Investigating the Impact of the Amount of Contrast Material used in Abdominal CT Examinations Regarding the Diagnosis of Appendicolith
Author(s): Eleftherios Lavdas, Nadia Boci, Lia Sarantaenna, Maria Papaioannou, Ioannis Ntavelis, Theodoros Theodoropoulos, Lida Gogou, Panayiotis Mavroidis
Purpose: Acute appendicitis is a clinical emergency and is one of the more common causes of acute abdominal pain. Consequently, to avoid significant unpleasant consequences it is necessary have early diagnosis and treatment. Commonly, in patients with signs of appendicitis an abdominal computed tomography (CT) examination should be performed.
Materials/methods: Out of 12 cases of patients with acute appendicitis. The presence of an appendicolith was one common finding in the CTs of those cases. Almost one third of patients show the presence of appendicoliths, which may have prognostic importance since their presence has been associated with increased likelihood for appendiceal perforation.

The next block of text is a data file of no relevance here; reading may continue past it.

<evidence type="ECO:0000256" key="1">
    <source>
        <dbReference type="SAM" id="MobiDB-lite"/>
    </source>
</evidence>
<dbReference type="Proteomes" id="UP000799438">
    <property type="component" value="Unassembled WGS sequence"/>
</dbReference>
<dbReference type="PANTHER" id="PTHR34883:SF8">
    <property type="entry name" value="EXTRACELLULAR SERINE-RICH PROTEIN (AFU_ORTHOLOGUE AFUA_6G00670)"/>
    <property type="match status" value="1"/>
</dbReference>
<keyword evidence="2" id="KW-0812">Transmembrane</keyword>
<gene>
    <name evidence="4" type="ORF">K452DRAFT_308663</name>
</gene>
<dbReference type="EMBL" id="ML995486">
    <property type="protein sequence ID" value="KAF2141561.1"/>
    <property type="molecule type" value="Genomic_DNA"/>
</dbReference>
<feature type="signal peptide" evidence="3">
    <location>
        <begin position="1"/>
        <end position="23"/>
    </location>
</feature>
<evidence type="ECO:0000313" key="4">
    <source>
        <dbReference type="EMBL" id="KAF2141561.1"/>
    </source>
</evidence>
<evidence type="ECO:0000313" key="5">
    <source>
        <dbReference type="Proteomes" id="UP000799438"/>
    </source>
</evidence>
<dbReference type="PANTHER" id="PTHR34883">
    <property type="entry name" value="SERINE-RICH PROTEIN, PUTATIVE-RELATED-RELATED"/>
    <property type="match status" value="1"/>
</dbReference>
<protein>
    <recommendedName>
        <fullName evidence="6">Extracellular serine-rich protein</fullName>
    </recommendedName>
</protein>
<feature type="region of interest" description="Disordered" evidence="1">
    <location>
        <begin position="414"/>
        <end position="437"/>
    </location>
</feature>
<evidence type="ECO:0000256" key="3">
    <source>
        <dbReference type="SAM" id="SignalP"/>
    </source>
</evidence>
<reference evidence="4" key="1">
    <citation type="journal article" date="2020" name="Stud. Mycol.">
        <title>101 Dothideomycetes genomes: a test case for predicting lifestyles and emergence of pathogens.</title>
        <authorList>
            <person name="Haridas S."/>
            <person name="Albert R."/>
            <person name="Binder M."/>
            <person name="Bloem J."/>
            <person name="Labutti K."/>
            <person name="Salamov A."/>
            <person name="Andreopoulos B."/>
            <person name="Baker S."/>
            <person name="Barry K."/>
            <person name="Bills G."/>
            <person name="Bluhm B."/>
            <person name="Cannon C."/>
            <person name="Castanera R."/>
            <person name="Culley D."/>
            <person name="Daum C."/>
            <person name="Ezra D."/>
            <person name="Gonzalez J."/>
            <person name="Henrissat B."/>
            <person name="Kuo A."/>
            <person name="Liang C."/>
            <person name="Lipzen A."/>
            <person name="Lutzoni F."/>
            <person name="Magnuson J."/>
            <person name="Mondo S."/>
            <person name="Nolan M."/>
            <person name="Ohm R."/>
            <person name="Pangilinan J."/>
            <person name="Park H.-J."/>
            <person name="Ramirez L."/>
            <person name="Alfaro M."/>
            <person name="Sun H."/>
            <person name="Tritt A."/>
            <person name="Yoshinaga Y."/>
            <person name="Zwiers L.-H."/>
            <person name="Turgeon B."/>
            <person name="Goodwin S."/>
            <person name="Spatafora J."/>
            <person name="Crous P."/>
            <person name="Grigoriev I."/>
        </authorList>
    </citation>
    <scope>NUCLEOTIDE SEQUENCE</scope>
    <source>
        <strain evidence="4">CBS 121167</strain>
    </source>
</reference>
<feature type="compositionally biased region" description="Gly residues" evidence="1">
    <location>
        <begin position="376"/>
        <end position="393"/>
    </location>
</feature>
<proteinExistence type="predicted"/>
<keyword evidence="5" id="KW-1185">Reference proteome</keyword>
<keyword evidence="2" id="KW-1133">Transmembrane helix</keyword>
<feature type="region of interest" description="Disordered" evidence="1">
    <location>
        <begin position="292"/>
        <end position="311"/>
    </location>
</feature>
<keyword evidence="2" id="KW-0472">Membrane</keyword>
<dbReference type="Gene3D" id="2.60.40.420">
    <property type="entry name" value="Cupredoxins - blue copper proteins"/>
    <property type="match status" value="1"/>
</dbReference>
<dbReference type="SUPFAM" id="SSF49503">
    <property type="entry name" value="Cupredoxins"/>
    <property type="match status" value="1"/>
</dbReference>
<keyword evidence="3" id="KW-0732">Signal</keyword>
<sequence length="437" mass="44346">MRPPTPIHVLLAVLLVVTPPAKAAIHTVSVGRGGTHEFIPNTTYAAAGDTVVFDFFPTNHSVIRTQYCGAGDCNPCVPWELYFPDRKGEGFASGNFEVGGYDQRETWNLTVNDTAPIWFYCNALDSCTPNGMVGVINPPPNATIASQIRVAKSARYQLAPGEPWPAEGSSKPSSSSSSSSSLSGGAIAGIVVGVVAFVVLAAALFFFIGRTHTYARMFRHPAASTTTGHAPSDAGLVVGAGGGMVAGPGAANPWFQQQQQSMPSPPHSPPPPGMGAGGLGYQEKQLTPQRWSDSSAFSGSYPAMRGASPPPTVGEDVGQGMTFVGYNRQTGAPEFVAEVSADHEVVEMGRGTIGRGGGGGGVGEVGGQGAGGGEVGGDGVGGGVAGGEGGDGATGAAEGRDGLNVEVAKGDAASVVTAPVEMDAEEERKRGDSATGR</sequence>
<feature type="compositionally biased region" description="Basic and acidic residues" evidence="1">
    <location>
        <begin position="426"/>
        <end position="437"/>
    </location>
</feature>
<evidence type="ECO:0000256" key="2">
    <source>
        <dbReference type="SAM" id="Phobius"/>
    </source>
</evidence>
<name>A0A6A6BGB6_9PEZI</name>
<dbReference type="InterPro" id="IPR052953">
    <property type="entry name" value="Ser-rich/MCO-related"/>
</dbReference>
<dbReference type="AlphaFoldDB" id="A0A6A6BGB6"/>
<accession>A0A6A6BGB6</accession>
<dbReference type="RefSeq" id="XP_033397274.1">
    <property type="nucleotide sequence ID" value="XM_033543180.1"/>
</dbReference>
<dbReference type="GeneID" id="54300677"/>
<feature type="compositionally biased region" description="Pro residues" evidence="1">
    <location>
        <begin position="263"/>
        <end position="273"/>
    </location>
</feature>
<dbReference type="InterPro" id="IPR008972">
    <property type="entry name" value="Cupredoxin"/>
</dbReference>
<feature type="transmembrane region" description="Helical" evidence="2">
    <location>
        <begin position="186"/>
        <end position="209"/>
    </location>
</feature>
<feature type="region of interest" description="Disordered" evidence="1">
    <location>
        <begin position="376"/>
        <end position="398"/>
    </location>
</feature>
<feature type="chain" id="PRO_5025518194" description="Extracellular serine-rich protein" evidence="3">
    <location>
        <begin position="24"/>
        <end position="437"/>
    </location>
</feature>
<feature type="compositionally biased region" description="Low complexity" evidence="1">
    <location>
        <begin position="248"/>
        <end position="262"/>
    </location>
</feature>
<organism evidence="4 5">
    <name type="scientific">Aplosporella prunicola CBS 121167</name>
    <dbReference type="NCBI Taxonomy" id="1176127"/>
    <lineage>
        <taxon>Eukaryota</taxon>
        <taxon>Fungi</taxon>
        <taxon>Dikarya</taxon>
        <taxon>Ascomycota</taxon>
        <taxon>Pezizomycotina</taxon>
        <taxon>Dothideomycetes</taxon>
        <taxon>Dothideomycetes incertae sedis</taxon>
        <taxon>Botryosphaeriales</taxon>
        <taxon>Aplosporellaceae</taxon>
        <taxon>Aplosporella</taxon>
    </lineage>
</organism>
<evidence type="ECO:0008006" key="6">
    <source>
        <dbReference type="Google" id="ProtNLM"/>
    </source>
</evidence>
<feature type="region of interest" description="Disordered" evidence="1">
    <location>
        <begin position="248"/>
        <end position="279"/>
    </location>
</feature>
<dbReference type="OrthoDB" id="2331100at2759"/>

Results: In the first case, a young adult underwent a CT examination with incomplete oral administration of contrast material. This revealed the existence of an appendicolith, which caused acute appendicitis. The second patient with acute appendicitis is an adult who was diagnosed 40 days after his CT pyelography, in which small appedicoliths were not observed.
Conclusion: In cases where there is suspicion for acute appendicitis, nephrolithiasis and ureterolithiasis, it is proposed to CT scan the patient without oral contrast material. This targeted pelvis CT scan should be of low dose covering the region of cecum. Subsequently, oral and IV contrast should be administered and an enhanced CT should be acquired to succeed gastric intestinal differentiation. In this way, we can avoid covering the lower abdomen and identify better any small stones.